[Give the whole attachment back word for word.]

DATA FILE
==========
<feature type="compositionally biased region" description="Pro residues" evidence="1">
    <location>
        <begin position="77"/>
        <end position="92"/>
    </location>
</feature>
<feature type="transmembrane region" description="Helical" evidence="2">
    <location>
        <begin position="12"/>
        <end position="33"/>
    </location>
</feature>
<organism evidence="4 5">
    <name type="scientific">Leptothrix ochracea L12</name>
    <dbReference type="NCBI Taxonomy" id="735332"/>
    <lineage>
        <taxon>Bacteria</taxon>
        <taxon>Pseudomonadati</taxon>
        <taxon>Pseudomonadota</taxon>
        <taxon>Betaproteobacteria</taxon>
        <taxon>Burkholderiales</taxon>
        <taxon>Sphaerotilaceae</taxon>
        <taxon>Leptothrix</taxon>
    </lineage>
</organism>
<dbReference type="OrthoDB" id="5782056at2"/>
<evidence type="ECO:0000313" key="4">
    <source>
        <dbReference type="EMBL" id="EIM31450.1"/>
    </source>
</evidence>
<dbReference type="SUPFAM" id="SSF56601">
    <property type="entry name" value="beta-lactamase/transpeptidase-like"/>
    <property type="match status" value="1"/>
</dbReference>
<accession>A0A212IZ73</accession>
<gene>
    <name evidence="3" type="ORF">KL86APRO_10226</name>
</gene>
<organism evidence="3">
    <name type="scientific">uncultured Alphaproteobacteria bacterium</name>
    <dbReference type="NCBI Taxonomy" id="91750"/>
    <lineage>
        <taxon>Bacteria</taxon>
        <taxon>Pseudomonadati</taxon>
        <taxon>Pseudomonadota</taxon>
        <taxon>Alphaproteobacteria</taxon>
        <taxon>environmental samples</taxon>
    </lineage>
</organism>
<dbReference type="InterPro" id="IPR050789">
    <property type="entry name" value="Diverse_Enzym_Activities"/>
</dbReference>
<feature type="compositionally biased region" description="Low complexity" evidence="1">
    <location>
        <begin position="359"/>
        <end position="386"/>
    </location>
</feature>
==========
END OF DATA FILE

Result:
<feature type="compositionally biased region" description="Pro residues" evidence="1">
    <location>
        <begin position="77"/>
        <end position="92"/>
    </location>
</feature>
<feature type="transmembrane region" description="Helical" evidence="2">
    <location>
        <begin position="12"/>
        <end position="33"/>
    </location>
</feature>
<organism evidence="4 5">
    <name type="scientific">Leptothrix ochracea L12</name>
    <dbReference type="NCBI Taxonomy" id="735332"/>
    <lineage>
        <taxon>Bacteria</taxon>
        <taxon>Pseudomonadati</taxon>
        <taxon>Pseudomonadota</taxon>
        <taxon>Betaproteobacteria</taxon>
        <taxon>Burkholderiales</taxon>
        <taxon>Sphaerotilaceae</taxon>
        <taxon>Leptothrix</taxon>
    </lineage>
</organism>
<dbReference type="OrthoDB" id="5782056at2"/>
<evidence type="ECO:0000313" key="4">
    <source>
        <dbReference type="EMBL" id="EIM31450.1"/>
    </source>
</evidence>
<dbReference type="SUPFAM" id="SSF56601">
    <property type="entry name" value="beta-lactamase/transpeptidase-like"/>
    <property type="match status" value="1"/>
</dbReference>
<accession>A0A212IZ73</accession>
<gene>
    <name evidence="3" type="ORF">KL86APRO_10226</name>
</gene>
<organism evidence="3">
    <name type="scientific">uncultured Alphaproteobacteria bacterium</name>
    <dbReference type="NCBI Taxonomy" id="91750"/>
    <lineage>
        <taxon>Bacteria</taxon>
        <taxon>Pseudomonadati</taxon>
        <taxon>Pseudomonadota</taxon>
        <taxon>Alphaproteobacteria</taxon>
        <taxon>environmental samples</taxon>
    </lineage>
</organism>
<dbReference type="InterPro" id="IPR050789">
    <property type="entry name" value="Diverse_Enzym_Activities"/>
</dbReference>
<feature type="compositionally biased region" description="Low complexity" evidence="1">
    <location>
        <begin position="359"/>
        <end position="386"/>
    </location>
</feature>